Saturday, 7 January 2012

Week One

To date:

One less internet friendship (although I have no idea why, as for once, I did not break it off).

A letter from the newly appointed management company for the block informing us that the proposed budget for next year will include a 40% hike in communal charges. Needless to state, most of this is to cover, guess what? The fees of said management company. None of which will go on block maintenance of course, which, unless I have missed something somewhere, is what most, if not all residents want to see. Said management company also seems to think it is their role to call the annual meeting. Er hello, I thought I was a director and that is MY role.

So most of yesterday was spent drafting an agenda for our annual meeting, emailing to and fro with the company adminstrators for our block council of management, and faxing the management company to inform them the directors call the annual meeting. Not some employed agency that hasn't been confirmed by the council of directors.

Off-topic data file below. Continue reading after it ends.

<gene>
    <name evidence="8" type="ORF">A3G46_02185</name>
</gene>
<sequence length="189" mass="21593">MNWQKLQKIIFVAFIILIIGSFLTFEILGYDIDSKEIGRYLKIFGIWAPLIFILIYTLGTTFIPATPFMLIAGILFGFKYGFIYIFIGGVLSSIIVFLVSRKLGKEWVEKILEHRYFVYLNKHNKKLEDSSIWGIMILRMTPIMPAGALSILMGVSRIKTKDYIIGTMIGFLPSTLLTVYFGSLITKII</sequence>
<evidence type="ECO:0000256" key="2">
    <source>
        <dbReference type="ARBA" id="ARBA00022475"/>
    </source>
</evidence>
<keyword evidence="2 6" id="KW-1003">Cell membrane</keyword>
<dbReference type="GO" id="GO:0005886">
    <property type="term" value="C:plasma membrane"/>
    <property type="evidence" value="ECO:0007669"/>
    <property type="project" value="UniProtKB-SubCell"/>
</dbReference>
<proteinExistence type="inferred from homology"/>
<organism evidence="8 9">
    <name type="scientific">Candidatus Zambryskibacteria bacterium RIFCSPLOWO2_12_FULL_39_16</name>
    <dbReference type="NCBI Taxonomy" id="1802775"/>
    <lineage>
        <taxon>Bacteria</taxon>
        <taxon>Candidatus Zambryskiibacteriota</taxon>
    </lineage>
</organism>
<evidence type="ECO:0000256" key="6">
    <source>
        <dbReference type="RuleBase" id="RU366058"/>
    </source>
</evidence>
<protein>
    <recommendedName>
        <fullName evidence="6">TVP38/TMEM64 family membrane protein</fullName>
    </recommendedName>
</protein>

We tried out the washing machine again. It still leaked. Shit. Nothing is open today in Gib as it is Saturday. A week's worth of dirty washing looms.

Increase in management costs plus new washing machine = at least £500.

I do hope this is not an indication of the way this year is going to go.

Oh, and I have a cold sore too. I wonder why?

Friday, 6 January 2012

It ain't my day

And now the washing machine goes pear-shaped :(

Oh well

Thursday, 5 January 2012

Sometimes I wonder

I was going to write yet another boring post about internet fallouts. And really, who gives a fuck apart from me?

Thanks to those of you who have sent olive branches.

And to the one who is no longer around, who has dumped me unceremoniously for whatever reason. My patience wears thin. I don't take kindly to being ignored. At least I normally have the courtesy to tell people why I am annoyed at them. Even if I don't win any popularity contests by doing so.

Wednesday, 4 January 2012

A Cloudy 2011? - A Happy 2012

As the dogblog and my news/reportage blog are getting their annual reviews of 2011, I thought I would write one on here too, of the more personal type.